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Power Supplies Overview

Batteries, Regulators, Charging Sources


Charging Source
-Solar Panel -AC Transformer -Vehicle Power

Rechargeable Battery Regulator


-Sealed (Internal) -User-supplied (External)

and/or Alkaline Batteries

Data Acquisition System


-Datalogger -Sensors -Peripheral Equipment -Multiplexers -SDMs -Communication Devices

Introduction
Campbell Scientifics data acquisition systems are powered by reliable, inexpensive 12 Vdc sources.1 Power consumption by our dataloggers, peripherals, and sensors is minimal, allowing extended operation from our standard sealed rechargeable battery or set of alkaline cells. Systems that require more power can be supplemented with external rechargeable batteries, regulators, and charging sources (ac transformer, solar panels). The diagram above depicts the interaction of the components in a power supply system.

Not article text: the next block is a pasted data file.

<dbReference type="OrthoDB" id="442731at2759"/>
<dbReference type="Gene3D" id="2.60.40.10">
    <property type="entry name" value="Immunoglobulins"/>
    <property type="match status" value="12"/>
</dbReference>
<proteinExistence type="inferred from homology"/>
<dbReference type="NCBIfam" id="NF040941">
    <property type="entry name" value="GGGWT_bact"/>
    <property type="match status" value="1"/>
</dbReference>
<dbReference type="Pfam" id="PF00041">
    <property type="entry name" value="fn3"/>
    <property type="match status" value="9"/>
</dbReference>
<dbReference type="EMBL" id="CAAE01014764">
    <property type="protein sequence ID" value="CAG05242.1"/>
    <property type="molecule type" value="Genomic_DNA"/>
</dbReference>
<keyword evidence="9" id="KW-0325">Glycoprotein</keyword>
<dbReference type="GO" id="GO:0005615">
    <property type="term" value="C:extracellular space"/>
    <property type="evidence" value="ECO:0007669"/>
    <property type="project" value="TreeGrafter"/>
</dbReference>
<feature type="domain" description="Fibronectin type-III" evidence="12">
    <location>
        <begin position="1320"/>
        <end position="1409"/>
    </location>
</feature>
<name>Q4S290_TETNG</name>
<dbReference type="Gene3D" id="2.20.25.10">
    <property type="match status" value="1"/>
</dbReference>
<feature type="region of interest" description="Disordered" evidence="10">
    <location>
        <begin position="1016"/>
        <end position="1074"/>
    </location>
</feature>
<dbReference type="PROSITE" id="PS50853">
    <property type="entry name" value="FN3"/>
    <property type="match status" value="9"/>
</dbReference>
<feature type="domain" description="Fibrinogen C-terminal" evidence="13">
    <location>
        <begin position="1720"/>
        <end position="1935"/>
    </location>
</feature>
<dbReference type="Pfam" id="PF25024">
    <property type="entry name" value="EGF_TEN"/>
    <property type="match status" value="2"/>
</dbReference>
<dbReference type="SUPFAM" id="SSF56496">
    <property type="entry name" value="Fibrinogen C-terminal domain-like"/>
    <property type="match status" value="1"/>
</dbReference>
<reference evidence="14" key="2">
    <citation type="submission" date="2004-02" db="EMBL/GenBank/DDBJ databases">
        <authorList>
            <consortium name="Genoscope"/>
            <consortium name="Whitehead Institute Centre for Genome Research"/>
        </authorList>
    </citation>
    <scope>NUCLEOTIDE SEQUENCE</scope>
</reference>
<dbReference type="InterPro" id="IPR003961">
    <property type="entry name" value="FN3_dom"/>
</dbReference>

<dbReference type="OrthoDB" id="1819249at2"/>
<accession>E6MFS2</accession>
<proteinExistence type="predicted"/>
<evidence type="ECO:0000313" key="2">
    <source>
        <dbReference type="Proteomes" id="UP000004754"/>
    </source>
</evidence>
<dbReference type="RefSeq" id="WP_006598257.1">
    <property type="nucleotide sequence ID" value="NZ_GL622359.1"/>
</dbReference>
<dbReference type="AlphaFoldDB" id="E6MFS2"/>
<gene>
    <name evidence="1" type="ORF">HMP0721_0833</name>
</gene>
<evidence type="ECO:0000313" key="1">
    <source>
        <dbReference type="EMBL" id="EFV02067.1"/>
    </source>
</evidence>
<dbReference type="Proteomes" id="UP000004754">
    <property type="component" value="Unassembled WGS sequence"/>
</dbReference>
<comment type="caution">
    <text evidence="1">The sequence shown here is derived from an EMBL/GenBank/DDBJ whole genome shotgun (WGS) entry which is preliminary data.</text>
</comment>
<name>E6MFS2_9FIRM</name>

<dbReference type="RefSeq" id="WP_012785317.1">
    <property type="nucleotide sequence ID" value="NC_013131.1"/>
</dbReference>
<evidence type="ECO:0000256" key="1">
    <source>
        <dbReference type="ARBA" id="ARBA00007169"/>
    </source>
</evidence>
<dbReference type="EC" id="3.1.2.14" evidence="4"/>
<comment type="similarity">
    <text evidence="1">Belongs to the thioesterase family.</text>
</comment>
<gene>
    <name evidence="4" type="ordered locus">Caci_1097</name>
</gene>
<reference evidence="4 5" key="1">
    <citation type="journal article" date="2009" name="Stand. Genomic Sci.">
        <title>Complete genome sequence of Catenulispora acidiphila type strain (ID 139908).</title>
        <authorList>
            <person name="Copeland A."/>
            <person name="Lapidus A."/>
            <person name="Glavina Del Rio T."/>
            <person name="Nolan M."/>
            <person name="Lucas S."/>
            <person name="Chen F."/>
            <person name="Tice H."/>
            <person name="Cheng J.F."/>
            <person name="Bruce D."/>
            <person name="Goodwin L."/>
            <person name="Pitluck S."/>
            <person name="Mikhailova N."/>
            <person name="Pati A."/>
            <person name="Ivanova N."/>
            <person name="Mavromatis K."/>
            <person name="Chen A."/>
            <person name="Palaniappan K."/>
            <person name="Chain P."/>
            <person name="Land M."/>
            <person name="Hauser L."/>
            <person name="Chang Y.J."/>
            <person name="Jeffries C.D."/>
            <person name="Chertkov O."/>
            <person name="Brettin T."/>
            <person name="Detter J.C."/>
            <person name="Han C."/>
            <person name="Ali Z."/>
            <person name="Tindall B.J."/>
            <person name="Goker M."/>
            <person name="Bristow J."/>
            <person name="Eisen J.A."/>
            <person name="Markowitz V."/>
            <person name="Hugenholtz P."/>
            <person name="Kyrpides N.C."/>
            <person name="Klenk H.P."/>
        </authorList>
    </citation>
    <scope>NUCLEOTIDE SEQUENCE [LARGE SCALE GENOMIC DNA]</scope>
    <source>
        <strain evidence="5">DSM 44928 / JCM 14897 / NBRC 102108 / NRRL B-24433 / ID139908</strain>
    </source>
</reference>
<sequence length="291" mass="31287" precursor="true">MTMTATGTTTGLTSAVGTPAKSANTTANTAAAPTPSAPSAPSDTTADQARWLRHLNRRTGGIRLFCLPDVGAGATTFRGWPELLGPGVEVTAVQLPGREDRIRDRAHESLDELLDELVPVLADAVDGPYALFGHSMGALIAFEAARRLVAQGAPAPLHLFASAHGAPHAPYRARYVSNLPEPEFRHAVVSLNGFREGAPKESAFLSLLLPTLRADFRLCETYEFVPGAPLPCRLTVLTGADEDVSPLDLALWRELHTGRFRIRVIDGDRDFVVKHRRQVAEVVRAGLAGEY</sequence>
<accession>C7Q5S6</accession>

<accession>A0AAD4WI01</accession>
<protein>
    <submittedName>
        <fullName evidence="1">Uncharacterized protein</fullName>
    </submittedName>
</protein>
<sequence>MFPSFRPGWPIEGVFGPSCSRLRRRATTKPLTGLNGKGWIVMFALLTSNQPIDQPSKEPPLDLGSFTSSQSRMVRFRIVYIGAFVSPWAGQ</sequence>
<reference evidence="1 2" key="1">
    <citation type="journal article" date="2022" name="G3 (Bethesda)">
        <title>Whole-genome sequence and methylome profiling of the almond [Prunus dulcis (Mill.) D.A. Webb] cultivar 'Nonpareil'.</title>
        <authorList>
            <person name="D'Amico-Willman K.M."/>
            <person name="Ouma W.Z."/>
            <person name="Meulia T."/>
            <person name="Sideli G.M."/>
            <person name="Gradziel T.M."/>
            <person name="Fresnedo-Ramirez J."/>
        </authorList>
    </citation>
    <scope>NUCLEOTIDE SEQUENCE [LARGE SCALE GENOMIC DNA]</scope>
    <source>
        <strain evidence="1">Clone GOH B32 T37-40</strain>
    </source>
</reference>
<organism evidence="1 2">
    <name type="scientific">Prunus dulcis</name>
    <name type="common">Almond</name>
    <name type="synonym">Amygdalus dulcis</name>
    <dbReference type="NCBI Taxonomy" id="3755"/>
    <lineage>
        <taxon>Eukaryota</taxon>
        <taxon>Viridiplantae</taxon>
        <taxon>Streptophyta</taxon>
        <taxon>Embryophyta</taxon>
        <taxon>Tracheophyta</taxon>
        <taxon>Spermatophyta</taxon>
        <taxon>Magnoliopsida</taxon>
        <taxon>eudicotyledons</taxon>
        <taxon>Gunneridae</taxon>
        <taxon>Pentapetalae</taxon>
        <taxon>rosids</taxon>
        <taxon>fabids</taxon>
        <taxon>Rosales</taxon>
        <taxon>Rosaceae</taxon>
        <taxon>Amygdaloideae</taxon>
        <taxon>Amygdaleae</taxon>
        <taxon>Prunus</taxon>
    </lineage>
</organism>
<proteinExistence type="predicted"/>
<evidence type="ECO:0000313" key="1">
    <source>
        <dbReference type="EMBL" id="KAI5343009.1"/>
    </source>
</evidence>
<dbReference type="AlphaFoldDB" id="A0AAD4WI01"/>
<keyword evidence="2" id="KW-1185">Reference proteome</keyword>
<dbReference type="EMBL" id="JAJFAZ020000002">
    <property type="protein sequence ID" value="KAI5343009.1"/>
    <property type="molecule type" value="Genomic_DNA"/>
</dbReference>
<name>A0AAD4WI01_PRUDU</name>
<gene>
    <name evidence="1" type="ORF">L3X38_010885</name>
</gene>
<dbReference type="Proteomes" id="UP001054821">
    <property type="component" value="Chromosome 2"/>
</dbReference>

Calculating Power Consumption


The systems power consumption can be approximated by calculating the average current required by the datalogger, sensors, and peripheral equipment (multiplexers, SDMs, and communication devices). This average current drain is primarily determined by the percentage of time spent in an active versus quiescent state, which can be approximated from the dataloggers scan rate (Execution Interval) and the program length. Please note that short scan rates dramatically affect average current drain (see graph below).

CR10X Current DrainStation Current Drain of Typical Weather


Typical Weather Station Program 9

Average Current Drain (mA)

1 2

3 4

5 6

7 8

9 10

11 12

13 14

15 16

17 18

19 20

21 22

23 24

25 26

27 28

29 30

Datalogger Scan Rate (seconds)

1 This brochure briefly describes the equipment available to power Campbell Scientific data acquisition systems. For specifications, refer to the the brochures of the specific products. Detailed information about calculating power usage is included in our Power Supply Application Note. Product brochures and application notes are available from: www.campbellsci.com

Example Calculation In applications where the scan rate is in excess of 30 seconds, the dataloggers average current drain approaches the quiescent drain. For example, a CR1000-based weather station measuring standard meteorological sensors at a thirty second (30 s) scan rate has an average current drain of: